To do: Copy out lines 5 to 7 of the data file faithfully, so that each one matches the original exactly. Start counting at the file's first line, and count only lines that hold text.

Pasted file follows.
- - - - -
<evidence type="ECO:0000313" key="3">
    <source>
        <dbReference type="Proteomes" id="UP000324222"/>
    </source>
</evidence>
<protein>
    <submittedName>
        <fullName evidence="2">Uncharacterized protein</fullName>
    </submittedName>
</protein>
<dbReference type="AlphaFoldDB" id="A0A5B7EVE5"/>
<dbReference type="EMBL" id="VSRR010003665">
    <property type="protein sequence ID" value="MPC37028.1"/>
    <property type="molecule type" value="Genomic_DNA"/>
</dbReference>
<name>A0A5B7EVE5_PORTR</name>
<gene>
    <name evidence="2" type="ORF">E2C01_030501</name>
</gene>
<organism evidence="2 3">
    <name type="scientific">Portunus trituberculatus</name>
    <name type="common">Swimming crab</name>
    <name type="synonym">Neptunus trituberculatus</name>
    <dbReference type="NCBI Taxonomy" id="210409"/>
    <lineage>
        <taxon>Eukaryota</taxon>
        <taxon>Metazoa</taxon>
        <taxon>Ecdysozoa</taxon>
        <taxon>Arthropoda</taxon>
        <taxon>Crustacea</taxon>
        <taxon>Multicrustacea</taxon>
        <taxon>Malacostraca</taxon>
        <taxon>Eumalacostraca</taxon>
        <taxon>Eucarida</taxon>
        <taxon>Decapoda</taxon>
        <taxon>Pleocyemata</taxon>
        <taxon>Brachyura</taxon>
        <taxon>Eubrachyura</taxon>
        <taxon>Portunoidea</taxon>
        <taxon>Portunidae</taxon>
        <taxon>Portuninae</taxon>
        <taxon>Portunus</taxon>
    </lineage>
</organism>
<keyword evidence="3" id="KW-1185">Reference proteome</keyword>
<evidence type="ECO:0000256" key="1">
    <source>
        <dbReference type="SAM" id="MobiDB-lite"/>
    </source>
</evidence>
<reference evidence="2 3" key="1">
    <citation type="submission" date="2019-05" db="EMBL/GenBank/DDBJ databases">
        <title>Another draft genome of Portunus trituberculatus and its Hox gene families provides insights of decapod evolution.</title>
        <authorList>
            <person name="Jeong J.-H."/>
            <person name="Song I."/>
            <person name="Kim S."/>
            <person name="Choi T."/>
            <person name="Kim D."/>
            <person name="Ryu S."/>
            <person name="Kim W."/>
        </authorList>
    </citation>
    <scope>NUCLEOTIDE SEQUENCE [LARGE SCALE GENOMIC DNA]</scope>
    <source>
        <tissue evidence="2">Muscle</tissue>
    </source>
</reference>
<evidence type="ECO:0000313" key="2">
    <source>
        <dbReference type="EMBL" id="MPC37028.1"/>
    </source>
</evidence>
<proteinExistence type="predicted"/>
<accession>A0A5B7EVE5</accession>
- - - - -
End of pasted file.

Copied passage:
</evidence>
<protein>
    <submittedName>